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Sanctions versus diplomacy debate over Mugabe

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Sanctions versus diplomacy debate over Mugabe


Robert Mugabe is expected to be sworn in for another term as Zimbabwe’s president today, amid growing international condemnation of Friday’s one-man run-off election.

Leaders such as United States President George Bush are proposing sanctions. But African foreign ministers, meeting in Sharm el Sheikh ahead of tomorrow’s African Union summit say sanctions are ineffective.

“History has shown us that they don’t work because the leadership just dig in and dig in and feel persecuted and do even worse things. I think we must engage Zimbabwe – the route of sanctions may not be a helpful one,” commented Kenyan foreign minister, Moses Wetangula.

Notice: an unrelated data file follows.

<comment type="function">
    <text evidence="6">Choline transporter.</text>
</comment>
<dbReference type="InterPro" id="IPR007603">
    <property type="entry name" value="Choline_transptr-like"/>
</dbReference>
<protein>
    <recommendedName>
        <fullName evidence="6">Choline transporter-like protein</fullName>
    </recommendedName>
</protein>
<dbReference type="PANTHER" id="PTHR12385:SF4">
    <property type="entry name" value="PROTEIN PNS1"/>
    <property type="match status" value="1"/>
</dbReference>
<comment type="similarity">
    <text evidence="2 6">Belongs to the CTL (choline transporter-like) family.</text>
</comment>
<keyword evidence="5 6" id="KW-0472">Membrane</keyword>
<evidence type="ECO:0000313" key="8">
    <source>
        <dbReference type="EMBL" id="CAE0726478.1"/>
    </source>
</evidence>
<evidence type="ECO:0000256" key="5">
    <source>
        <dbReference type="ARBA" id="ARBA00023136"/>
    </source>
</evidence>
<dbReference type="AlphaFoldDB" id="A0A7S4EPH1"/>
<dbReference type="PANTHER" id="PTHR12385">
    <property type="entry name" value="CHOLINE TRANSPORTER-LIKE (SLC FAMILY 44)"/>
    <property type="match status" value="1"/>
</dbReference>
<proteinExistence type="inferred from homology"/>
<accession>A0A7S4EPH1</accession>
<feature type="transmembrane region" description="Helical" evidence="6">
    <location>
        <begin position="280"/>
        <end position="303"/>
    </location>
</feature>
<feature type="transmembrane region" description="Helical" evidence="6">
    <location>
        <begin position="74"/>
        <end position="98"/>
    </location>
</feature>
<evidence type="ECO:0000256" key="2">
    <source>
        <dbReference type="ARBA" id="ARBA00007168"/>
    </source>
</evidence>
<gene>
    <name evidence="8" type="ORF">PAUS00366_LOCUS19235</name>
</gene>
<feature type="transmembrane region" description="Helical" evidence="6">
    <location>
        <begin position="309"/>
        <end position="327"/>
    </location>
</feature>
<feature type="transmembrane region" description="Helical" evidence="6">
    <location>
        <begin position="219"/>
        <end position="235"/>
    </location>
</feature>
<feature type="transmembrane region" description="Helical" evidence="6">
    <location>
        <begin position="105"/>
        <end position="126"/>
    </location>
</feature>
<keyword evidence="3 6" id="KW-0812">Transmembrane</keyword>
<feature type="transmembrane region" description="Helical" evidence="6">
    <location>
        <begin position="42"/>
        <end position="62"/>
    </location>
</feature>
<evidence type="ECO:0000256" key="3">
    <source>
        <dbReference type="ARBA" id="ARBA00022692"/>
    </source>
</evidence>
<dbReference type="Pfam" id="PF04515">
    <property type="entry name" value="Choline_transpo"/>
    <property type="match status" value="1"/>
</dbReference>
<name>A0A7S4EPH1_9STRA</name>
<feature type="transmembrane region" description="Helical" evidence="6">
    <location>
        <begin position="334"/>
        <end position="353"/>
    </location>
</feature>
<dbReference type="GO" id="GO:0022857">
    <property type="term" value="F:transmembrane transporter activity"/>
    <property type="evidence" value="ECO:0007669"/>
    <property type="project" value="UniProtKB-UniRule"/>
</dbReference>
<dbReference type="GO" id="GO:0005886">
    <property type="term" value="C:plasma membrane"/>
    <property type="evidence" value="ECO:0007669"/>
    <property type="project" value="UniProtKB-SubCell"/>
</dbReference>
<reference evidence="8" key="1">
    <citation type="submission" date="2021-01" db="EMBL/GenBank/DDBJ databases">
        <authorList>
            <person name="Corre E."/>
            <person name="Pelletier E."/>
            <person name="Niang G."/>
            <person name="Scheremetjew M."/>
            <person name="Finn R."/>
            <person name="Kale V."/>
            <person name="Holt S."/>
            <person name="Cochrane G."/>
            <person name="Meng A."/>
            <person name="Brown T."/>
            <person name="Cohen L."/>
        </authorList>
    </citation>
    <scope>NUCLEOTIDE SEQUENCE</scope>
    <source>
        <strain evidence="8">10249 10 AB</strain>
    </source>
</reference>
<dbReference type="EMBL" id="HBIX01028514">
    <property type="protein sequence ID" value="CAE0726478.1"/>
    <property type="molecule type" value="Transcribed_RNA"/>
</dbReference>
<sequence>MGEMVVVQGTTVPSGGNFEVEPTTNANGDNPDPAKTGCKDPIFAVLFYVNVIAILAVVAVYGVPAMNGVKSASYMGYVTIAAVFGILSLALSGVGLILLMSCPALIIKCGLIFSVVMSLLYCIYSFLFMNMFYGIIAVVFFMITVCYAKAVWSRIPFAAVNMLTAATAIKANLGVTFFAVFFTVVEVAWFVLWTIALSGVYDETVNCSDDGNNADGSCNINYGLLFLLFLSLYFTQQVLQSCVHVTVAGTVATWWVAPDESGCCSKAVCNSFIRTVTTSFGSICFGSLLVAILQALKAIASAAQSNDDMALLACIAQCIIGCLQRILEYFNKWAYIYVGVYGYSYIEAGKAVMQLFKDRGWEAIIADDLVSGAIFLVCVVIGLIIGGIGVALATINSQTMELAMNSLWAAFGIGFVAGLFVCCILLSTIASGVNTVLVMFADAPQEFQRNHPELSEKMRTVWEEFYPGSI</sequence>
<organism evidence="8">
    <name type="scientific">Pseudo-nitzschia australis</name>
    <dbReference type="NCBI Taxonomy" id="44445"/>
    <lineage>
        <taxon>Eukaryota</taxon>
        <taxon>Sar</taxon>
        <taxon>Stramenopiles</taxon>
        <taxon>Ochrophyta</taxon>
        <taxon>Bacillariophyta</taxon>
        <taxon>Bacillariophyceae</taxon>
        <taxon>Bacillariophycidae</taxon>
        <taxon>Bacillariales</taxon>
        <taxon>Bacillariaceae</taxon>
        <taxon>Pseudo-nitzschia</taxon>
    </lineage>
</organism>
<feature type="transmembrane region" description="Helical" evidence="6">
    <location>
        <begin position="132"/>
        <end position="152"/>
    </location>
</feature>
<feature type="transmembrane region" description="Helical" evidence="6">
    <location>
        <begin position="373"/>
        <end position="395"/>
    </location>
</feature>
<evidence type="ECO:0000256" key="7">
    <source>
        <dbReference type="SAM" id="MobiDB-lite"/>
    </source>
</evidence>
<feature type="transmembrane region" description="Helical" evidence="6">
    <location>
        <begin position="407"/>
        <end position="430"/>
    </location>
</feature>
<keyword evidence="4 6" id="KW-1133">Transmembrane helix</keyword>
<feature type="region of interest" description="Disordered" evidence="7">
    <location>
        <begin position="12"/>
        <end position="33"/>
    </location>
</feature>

The African Union helped mediate an end to post-election violence in Kenya earlier this year.

South Africa’s Jacob Zuma was on the same wavelength as Wetangula.

“If countries ill treat their citizens, it will impact on their neighbours and I don’t think we want that situation,” he said. “That’s why we are calling for a political arrangement that must help solve the situation in Zimbabwe for the good of all of us.”

Mugabe, who is due to attend the AU summit, dismisses Western criticism as post-colonial interference. But he may find it more difficult to ignore attacks from African leaders.

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